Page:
Porter's sequential continuity editing links several shots to form a narrative of firemen responding to a house fire. They leave the station with their horse drawn pumper, arrive on the ... See full summary »
George S. Fleming,
Edwin S. Porter
James H. White
A young wife and her musician husband live in poverty in a New York City tenement. The husband's job requires him to go away for for a number of days. On his return, he is robbed by the ... See full summary »
The common people have always liked old stories about fantastic places where the most bizarre events can happen, the weirder, the better. Such unfortunates especially enjoy those tales that involve incredible hidden treasures or the chance to be a millionaire instantly and without effort; such fantasies provide a little hope to their miserable lives.
Well, logically, aristocrats are not very fond of those stories overall because they have always enjoyed riches and privileges so they are not much impressed by classic literature such as "Aladdin And The Wonderful Lamp", an oeuvre that was adapted for the screen by the duo of Herr Chester und Sidney Franklin in the silent year of 1917.
The film captures and enhances the spirit of the literary text, showing wonderful and luxurious décors and customs besides careful and fascinating special effects, striking for an early silent film production. It illustrates the fascination that the East always had for Westerners and that means a lot of clichés, natürlich!.
The film has a curious aspect; having in mind that this is a classic story that can be enjoyed by elders and youngsters, the principal characters of the film were played by children, those dangerous people that fortunately soften their cruel attitudes once they grow up. This gives the film a special charm and originality.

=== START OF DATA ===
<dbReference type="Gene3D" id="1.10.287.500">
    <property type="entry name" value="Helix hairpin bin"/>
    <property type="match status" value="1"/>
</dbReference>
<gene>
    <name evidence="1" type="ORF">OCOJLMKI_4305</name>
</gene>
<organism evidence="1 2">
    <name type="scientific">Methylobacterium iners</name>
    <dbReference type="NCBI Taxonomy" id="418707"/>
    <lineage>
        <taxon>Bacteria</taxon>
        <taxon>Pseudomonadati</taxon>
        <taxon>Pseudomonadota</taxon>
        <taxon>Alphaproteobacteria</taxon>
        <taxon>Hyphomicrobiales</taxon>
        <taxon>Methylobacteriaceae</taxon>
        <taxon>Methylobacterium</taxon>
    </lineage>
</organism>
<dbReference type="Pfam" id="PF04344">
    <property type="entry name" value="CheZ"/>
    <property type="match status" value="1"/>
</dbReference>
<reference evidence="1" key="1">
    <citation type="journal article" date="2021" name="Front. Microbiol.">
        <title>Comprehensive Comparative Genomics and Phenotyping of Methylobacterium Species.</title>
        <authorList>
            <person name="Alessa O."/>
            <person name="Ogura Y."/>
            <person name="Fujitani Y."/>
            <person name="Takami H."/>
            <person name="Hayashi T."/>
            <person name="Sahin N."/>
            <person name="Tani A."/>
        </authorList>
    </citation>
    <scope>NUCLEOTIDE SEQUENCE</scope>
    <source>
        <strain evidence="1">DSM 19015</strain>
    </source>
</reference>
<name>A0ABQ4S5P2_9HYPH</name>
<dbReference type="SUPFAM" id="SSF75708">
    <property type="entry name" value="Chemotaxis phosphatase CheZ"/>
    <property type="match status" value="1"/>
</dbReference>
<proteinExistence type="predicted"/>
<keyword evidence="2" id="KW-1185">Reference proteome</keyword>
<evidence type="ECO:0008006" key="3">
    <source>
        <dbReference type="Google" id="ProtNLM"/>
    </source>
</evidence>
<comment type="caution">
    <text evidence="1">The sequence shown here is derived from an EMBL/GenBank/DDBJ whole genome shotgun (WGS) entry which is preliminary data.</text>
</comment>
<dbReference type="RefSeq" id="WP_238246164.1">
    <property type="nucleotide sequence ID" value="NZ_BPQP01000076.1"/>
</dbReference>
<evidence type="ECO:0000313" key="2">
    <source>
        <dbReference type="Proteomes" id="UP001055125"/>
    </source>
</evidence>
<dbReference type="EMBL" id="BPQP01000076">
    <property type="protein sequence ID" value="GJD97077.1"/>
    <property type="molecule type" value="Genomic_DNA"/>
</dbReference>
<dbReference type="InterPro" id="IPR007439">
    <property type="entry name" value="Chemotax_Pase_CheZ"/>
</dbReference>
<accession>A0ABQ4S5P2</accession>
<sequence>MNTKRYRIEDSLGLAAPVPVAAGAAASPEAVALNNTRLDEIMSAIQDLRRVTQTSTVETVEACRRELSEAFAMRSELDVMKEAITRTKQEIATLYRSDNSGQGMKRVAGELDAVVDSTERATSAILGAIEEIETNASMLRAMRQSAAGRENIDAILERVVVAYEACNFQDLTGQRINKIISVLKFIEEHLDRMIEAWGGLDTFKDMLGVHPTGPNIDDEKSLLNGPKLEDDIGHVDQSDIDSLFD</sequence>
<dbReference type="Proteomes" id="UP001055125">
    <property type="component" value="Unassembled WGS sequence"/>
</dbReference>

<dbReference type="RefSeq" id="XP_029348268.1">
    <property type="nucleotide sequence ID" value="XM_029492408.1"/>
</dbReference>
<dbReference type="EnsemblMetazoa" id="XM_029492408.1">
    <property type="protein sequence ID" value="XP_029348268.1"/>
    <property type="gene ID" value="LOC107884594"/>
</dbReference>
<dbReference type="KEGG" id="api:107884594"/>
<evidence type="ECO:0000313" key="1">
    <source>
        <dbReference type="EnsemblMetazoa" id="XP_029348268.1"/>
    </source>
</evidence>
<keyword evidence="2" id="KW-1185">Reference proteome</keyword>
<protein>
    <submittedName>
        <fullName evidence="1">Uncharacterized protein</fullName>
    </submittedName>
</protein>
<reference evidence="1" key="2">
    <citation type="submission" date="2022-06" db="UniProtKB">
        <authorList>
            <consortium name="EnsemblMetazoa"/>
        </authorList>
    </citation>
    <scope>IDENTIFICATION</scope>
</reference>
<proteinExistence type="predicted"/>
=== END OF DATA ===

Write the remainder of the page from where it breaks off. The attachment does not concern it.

Those small performers are supported by adult actors but the little over actors play their roles quite well, focusing their efforts on exaggerating attitudes, feelings and behaviours that suit the exotic, fantastic and typical Eastern atmosphere of the film. Of course the original literary text is abridged ( if the directors hadn't done that and, having in mind that the story of Aladdin is included in the literary masterpiece "Thousand And One Arabian Nights", well, the film would have had an excessive running time ) but the essence and the magic of the original story are there in this "mini" version of the tale.
In spite of the fact that aristocrats see the film with indifference due to already having luxury and excess in their Schloss ( in the aristocratic case, the genie of the lamp would be the one that would have to ask for wishes ) or because the slaves ( servants nowadays ) do whatever their masters ask without complaint, the film can still be enjoyed very much by people of any age, a beautiful film full of magical atmosphere and adventure in what is a naïve, skillful, concise and excellent adaptation of a classic text of the world literature.
And now, if you'll allow me, I must temporarily take my leave because this German Count must ask the genie of the lamp to do the Schloss housework.
Herr Graf Ferdinand Von Galitzien http://ferdinandvongalitzien.blogspot.com/
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